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Down times in the downturn

British director Ken Loach is a master at putting out bleak, important cinema. He doesn't disappoint with his newest work called Sorry We Missed You, a look at how the gig economy does a major disservice to those who work in it, and their families. Don't expect a happy ending here.
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Ricky (Kris Hitchen) has no choice but to take up being a delivery driver in the UK's gig economy as a way to support his struggling family in Ken Loach's new film, Sorry We Missed You. Don't expect the happy ending, that seems to be the filmmaker's message.

REVIEW

Sorry We Missed You

Stars: 3.5

Starring Kris Hitchen, Debbie Honeywood, Rhys Stone, Katie Proctor, and Ross Brewster

Written by Paul Laverty

Directed by Ken Loach

Rated: 14A for coarse language and violence

Runtime: 100 minutes

Now playing at the Princess Theatre, 10337 Whyte Ave. in Edmonton. princesstheatre.ca

Ken Loach is England’s cinematic leader of tales on social ills. If you’ve been touched by his films (look to The Wind that Shakes the Barley, My Name is Joe, Riff Raff, and I, Daniel Blake for some great examples) then you already know about the bleakness of the psychological landscape that you’ll witness here. Don’t expect rainbows and unicorns.

This is modern day England: a place of poverty, bad luck, and despair. Sorry to break it to you but Sorry We Missed You, his newest tale of woe, isn’t what you want to watch if you’re having trouble coping. It reminded me of the movie Grand Canyon in a lot of ways. It was good – really good – but I was way happier when it was over.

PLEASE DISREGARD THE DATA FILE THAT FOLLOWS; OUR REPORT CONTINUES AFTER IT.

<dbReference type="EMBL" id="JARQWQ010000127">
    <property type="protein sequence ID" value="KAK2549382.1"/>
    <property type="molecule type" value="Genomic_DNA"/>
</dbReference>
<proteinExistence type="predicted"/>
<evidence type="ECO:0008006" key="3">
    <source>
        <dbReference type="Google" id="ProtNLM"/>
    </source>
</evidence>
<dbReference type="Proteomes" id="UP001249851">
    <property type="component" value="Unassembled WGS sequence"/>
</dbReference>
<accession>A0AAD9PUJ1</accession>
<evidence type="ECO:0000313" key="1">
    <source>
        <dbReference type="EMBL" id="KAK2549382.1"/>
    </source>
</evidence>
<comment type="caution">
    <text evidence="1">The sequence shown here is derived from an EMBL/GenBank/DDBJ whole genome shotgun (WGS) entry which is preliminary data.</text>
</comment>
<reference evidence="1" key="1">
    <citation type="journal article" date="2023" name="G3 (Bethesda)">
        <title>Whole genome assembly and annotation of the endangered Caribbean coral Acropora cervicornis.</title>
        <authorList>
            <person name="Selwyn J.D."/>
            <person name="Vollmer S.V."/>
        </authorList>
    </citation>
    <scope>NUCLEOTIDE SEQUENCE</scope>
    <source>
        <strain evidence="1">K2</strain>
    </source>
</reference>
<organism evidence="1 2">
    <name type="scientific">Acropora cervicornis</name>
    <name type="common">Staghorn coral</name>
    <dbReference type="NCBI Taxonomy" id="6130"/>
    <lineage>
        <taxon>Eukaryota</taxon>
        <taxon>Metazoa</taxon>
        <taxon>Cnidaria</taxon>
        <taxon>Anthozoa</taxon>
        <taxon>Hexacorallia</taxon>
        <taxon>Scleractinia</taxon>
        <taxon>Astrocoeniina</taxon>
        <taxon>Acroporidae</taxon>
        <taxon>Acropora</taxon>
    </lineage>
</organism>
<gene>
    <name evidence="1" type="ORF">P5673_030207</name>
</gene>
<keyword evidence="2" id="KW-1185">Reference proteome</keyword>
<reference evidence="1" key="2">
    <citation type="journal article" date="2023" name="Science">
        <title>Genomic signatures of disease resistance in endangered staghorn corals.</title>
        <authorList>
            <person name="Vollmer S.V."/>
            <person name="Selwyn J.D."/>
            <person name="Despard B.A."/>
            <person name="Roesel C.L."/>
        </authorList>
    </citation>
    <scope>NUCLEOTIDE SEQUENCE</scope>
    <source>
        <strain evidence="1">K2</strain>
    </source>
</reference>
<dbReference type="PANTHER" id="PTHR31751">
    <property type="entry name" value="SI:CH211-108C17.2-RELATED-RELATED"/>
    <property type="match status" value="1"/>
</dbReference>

Sorry We Missed You is indeed a tale for this time as it looks at how personal and political financial crises forces one man to look to the gig economy to support his small, struggling family.

Ever since the big financial crash of 2008, Ricky (Kris Hitchen) and Abbie (Debbie Honeywood) have been struggling to make ends meet and push down their rising debts. With nowhere else to turn, he accepts an opportunity as a parcel delivery driver. This isn’t employment, however; he’s a franchisee, which means long hours, no benefits and less take-home pay than he deserves. It’s a trap, he soon learns, and it doesn’t help his situation one jot. Abbie’s job as a caregiver in a seniors’ home isn’t going anywhere, either.

Basically, the movie gives us 100 minutes of watching their relationship become unhinged, especially as their teenaged son Seb (Rhys Stone) gets into trouble after trouble at school. It’s well-done acting by all and an important story that is likely relevant to more of the population at large than just those who can directly relate to it. It speaks to a larger societal revolution as more and more people get forced down to lower and lower rungs on the socioeconomic ladder.

This movie is tough to watch and not at all happy but when you’re looking at the disintegration of the family unit as propelled by larger social ills, you shouldn’t be expecting a Fred Astaire musical with great dance numbers and an upbeat spirit.

Anyone who has already found themselves employed by the gig economy – or is tempted to take up being a self-employed delivery driver or the like – is the built-in audience for this dismal, concrete grey look at survival from a master filmmaker.


Scott Hayes

About the Author: Scott Hayes

Scott Hayes joined the St. Albert Gazette in 2008. Scott writes about the arts, entertainment, movies, culture, community groups, and charities. He also writes general news, features, columns and profiles on people.
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